Life Quest(ions) Spring 2022: Community Works

In 1973, Douglas Stevenson and his partner Deborah Flowers puttered into what looked like a summer-campsite in their rusty, beaten-up white van. They had just arrived at The Farm, a communal living site in Lewis County, Tennessee. Though it had only been founded two years prior, this collection of low wooden buildings, tracts of cultivated land, and infrequently washed young adults constituted the largest commune in the United States.

Douglas and Deborah shared 1700 acres of resources and a sense of community with the 200 other Farm members. The other members welcomed them with open arms, teaching them farming and composting practices, providing them with furniture, including them in community events, and referring to themselves as the young couple’s “new family.” Most members lived in tents or shared shack-like structures spaced out across their land, but–when Deborah gave birth to a son in 1974–Douglass decided to build a cabin with the help of their new family. The space was small with only two windows when completed, but it had the necessities: a bed, a kitchen and shelter for their newborn son. What the cabin lacked in space, it made up for in the community and lifestyle that went along with it.

Young children playing outdoors.

It was a place where Douglas and Deborah could feel connected with the earth while still being in a position to create positive change in the world. The Farm provided an ideal opportunity for this. No one was completely cut off from the mainstream; they still had access to media but were further removed from its influence. Most members were educated and had come from middle class backgrounds. When not tending to the land, cooking in their tight, shared kitchens or building shelters, members of the commune relaxed and discussed the struggles of the world and the moral responsibility they had to give back; surrounded by deep woods on one side and luscious green gardens on the other. There was room for intellectual conversation and growth as well as spiritual growth. The vast green land of the commune quickly showed them how much their lives improved simply by eating what the earth provided.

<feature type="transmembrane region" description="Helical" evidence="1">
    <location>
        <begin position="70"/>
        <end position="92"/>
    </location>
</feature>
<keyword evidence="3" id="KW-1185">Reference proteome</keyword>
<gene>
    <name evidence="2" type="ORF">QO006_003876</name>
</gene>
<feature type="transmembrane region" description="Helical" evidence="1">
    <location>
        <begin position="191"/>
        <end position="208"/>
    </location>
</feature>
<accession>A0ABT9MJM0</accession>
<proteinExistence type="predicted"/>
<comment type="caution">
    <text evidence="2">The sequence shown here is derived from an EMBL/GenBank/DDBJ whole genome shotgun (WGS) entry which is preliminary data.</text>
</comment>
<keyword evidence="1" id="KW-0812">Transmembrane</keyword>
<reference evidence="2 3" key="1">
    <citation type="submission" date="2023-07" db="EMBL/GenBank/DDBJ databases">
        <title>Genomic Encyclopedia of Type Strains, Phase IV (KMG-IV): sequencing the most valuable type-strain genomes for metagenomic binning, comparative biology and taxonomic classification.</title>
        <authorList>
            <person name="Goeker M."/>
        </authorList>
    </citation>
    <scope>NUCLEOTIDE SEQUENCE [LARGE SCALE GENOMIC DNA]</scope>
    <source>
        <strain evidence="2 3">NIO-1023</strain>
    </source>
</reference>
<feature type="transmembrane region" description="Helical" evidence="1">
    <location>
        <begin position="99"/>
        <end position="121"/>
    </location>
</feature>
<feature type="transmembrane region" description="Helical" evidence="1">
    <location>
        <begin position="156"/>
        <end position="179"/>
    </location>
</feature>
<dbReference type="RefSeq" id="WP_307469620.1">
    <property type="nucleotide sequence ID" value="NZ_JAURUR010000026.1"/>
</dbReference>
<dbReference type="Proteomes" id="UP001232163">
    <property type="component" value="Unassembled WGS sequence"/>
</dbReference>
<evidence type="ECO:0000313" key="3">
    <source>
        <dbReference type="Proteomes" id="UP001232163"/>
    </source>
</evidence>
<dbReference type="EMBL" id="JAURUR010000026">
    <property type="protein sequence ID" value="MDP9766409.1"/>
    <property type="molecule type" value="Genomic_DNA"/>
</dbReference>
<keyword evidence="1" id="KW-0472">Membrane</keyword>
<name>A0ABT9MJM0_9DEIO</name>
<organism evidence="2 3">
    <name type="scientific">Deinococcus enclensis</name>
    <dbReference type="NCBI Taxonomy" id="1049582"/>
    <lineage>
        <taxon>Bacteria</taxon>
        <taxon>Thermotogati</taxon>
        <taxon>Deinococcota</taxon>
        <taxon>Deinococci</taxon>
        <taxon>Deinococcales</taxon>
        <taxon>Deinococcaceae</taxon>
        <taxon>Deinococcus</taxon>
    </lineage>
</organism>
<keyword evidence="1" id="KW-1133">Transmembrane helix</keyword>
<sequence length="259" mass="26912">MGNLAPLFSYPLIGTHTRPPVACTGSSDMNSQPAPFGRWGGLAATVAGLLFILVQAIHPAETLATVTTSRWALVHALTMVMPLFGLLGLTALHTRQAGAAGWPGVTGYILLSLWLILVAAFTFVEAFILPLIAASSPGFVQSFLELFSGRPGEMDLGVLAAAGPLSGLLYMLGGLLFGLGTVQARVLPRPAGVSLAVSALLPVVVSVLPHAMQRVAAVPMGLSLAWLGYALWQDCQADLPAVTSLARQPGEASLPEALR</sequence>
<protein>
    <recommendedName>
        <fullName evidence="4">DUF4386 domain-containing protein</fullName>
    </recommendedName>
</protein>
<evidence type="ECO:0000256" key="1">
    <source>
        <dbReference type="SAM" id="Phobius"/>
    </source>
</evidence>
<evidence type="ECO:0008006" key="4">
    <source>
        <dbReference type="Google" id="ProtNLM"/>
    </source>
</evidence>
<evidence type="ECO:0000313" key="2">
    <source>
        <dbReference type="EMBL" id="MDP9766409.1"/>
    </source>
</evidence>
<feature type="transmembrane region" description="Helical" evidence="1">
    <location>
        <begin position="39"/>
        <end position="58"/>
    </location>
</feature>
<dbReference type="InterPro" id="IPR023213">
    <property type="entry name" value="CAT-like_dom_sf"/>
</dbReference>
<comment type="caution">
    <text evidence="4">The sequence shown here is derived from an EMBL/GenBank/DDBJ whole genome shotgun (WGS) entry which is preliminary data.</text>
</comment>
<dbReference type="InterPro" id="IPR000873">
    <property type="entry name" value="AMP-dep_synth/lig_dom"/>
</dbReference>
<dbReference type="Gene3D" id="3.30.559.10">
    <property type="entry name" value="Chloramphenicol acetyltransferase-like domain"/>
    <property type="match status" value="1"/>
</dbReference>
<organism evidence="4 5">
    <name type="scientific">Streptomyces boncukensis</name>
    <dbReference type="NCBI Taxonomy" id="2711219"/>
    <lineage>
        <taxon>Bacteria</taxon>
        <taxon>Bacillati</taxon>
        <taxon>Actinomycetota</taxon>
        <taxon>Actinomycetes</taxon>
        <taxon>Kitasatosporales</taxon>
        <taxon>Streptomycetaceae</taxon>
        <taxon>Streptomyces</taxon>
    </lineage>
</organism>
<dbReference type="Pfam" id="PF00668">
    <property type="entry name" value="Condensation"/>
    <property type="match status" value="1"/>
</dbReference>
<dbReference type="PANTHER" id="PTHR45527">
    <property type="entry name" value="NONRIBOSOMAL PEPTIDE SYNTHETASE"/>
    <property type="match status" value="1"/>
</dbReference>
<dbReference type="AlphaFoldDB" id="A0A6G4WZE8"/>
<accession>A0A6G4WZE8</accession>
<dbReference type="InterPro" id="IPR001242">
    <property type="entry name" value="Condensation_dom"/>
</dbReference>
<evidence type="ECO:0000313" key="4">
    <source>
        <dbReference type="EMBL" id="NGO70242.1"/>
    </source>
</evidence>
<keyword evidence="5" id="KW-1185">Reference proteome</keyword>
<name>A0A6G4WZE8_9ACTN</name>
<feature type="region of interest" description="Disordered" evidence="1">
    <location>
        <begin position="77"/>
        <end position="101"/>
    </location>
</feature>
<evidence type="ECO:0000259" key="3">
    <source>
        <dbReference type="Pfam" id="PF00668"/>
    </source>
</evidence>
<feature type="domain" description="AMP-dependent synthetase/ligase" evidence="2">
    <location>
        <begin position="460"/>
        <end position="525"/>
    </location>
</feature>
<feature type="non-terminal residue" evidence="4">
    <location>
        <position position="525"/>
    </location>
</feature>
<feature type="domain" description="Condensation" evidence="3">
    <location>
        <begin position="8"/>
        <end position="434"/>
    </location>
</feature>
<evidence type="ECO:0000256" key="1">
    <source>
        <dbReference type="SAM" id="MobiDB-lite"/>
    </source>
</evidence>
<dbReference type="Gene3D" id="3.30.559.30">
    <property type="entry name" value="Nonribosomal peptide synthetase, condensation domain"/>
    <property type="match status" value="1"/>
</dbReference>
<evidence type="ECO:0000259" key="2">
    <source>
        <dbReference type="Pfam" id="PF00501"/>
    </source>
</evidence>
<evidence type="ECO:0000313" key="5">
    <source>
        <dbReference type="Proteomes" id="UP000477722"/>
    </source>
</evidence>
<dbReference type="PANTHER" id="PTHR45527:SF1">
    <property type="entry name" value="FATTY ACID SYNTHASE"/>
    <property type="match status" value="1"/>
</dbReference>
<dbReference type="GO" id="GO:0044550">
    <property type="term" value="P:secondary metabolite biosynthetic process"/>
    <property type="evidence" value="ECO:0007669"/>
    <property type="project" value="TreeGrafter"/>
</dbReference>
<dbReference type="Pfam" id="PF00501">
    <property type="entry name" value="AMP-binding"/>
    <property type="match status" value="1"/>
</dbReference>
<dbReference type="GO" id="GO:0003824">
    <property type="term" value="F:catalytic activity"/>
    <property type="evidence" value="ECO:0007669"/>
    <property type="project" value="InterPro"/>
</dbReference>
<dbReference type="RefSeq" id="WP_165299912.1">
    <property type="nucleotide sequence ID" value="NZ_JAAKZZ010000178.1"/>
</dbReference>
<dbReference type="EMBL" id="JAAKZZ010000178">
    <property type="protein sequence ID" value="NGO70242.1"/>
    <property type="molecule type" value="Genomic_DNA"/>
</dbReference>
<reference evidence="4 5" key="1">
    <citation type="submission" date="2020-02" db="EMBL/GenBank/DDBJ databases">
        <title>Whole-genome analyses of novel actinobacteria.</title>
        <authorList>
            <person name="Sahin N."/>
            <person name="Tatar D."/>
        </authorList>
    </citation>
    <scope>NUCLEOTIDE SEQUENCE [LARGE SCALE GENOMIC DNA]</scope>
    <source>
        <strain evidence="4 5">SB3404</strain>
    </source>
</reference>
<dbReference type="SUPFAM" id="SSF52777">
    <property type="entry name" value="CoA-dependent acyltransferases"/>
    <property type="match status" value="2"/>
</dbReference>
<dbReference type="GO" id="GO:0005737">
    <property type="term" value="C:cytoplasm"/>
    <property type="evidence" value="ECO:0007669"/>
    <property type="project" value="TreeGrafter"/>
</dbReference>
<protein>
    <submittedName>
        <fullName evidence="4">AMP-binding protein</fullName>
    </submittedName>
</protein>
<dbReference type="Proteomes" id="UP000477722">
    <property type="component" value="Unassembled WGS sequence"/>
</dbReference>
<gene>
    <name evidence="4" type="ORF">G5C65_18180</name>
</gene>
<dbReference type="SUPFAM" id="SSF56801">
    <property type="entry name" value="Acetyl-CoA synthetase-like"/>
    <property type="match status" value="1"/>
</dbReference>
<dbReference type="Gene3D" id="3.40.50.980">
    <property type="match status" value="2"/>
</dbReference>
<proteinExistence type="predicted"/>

The mission statement for the Foundation for Intentional Community states that the general goal of intentional community living is to work cooperatively toward a sustainable and just world. Shared ownership of common spaces and resources as well as group decision making remove the threat of major social hierarchy within these spaces. Those who live on communes are not owners of land but caretakers preparing a world for the next generation. While city life and The Farm may seem like opposite ends of the spectrum, the reality is that intentional community living can best be understood as a continuum based around central goals of cooperation and sustainability. In the words of Zarinah Agnew, neuroscientist and cofounder of a San Francisco community called the Embassy, “There have always been other ways to live; each generation starts again.” What intentional communal living really involves is expanding the practices of friendship to community members, community neighbors, and finally strangers. Individual actions of hospitality, cooperation, and support have the potential to bring about collective empowerment, but supporting those actions in whatever context they might arise is an essential first step.